Shares in B&Q and Screwfix owner Kingfisher (LSE: KGF) fell by 8% when markets opened this morning after the group said adjusted pre-tax profit fell by 8.1% to £683m.
In fairness, the FTSE 100 group’s profits were expected to fall this year. Indeed, on the face of it the results were slightly ahead of expectations.
One notable billionaire made 99% of his current wealth after his 50th birthday. And here at The Motley Fool, we believe it is NEVER too late to start trying to build your fortune in the stock market. Our expert Motley Fool analyst team have shortlisted 5 companies that they believe could be a great fit for investors aged 50+ trying to build long-term, diversified portfolios.
Kingfisher reported underlying earnings per share of 25.5p, versus consensus forecasts of 23.7p. The dividend was increased by 4% to 10.8p per share, ahead of a predicted payout of 10.6p. So why are the shares falling?
Uncertain consumer spending
Kingfisher’s total sales rose by 3.8% to £11,655m last year, but fell by 0.3% when exchange rate movements were excluded. Like-for-like sales were 0.7% lower on the same basis.
I believe that weaker sales are the main reason for today’s sell-off. In my view, these results have flagged up two areas of concern that could put pressure on profits this year.
The first is that UK sales appear to be worsening. They rose by 0.6% on a like-for-like (LFL) basis last year, as a 2.3% drop in B&Q like-for-like sales was offset by 10.1% growth at Screwfix. However, the final three months of the year saw sales slow at both outlets as customers steered clear of expensive items like kitchens. If this trend continues, sales could fall below expectations this year.
The second area of concern is France, where like-for-like sales fell by 3.5% at the firm’s Castorama and Brico Dépôt DIY chains. Worryingly, this reflected “weaker performance versus the market” as well as the impact of the group’s ongoing transformation programme.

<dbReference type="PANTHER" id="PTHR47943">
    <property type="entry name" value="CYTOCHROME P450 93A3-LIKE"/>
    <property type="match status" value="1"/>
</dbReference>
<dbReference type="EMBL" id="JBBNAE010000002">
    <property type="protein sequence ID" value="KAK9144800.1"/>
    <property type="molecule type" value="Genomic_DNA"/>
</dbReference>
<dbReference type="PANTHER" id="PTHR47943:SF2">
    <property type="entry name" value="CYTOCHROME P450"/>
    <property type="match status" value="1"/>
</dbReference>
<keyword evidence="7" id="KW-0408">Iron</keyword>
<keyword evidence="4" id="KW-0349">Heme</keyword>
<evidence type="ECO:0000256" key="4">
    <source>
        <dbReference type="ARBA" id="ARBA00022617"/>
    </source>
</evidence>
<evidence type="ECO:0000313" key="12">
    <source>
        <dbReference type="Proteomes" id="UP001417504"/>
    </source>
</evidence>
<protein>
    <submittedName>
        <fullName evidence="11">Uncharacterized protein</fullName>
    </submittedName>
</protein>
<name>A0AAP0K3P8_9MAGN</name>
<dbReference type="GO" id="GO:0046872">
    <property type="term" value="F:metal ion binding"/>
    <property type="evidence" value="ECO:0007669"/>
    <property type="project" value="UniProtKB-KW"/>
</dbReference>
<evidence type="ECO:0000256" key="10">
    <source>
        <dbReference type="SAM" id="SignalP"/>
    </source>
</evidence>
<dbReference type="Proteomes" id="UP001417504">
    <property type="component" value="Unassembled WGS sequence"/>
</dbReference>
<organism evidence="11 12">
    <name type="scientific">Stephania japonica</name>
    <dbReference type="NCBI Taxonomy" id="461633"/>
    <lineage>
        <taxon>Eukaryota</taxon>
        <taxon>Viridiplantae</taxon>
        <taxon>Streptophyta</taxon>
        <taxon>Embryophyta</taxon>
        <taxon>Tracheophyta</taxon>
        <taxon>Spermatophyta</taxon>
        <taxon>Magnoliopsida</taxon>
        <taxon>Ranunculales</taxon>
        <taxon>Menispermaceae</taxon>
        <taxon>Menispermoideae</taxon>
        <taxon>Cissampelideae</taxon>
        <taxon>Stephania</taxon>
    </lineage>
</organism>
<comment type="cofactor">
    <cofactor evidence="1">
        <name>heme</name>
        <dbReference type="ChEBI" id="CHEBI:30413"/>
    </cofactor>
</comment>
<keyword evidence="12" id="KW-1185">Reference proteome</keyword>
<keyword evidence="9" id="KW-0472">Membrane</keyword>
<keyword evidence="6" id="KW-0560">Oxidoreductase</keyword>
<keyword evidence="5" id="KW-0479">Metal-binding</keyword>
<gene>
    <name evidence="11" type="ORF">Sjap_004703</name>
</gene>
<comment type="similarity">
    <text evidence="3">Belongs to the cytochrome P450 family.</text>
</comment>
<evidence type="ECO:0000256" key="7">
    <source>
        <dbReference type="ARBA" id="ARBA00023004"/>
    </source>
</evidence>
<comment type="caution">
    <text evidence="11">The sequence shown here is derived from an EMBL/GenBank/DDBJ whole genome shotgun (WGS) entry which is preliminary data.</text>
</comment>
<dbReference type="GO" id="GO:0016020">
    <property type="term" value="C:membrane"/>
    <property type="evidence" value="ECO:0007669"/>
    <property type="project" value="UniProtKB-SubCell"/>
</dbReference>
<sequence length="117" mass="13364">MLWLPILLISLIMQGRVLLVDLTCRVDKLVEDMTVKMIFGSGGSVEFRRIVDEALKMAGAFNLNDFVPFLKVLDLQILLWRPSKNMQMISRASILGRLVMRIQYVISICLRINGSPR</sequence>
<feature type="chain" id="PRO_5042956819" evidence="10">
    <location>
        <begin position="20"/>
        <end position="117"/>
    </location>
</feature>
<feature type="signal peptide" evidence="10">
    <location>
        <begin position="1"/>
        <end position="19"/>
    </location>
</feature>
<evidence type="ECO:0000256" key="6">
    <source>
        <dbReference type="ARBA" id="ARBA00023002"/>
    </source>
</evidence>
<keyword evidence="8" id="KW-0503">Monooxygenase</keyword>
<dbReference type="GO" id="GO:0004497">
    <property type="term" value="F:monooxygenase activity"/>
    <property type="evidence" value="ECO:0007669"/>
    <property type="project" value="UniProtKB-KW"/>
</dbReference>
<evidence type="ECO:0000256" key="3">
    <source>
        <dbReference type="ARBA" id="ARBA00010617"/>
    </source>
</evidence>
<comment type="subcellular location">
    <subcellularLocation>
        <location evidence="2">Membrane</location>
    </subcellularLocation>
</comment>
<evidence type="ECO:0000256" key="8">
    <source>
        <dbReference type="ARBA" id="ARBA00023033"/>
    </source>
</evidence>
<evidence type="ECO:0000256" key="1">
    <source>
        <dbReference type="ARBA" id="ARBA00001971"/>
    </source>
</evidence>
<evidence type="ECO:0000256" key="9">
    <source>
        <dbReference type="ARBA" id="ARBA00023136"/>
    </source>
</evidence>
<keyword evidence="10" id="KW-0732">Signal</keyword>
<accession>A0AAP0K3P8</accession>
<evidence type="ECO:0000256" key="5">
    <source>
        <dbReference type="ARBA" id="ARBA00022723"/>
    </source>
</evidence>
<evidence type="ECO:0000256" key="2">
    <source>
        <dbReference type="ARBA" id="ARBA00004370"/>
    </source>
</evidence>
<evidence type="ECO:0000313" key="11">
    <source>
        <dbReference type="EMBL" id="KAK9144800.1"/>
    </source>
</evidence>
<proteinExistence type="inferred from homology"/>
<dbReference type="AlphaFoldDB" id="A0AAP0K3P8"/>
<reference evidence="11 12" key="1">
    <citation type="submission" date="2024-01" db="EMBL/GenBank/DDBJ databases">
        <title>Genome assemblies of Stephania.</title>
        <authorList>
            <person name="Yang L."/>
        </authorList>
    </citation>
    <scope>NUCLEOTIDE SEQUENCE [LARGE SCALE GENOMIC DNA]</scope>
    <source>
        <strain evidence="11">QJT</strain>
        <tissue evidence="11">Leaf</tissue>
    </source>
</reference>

This could be the answer
Chief executive Veronique Laury is pinning her hopes on the five-year ONE Kingfisher plan she launched after landing the top job in 2014. Ms Laury’s goal is to unify much of the product sold across the firm’s four main brands. This should cut costs, create unique product ranges and increase internet sales.
Progress so far is said to be on track, with 23% of product ranges unified by cost. Sales of the new products are outperforming those of older ranges and gross margins on the unified ranges are said to be up by 1.8%.
A new, unified IT platform now handles more than 50% of group sales, and the proportion of goods sold over the internet rose from 4% to 6% last year.
Should you buy?
I think Kingfisher is a good business that’s doing the right things. It also has very little real competition in the UK. But I am concerned about consumer demand, which seems uncertain.
Today’s results referred to “a mixed picture” for sales in 2018/19. Cost savings are expected to total £30m this year and management expect profit margins to improve, as more unified ranges are rolled out.
Analysts’ forecasts before today’s results were for earnings to rise by 4% to 26.5p per share this year. The dividend is expected to climb 8% to 11.7p.
These forecasts put the stock on a forecast P/E of 11.7, with a prospective yield of 3.8%. Although I’m concerned about consumer demand, I think the shares rate as a long-term buy while they’re close to 300p.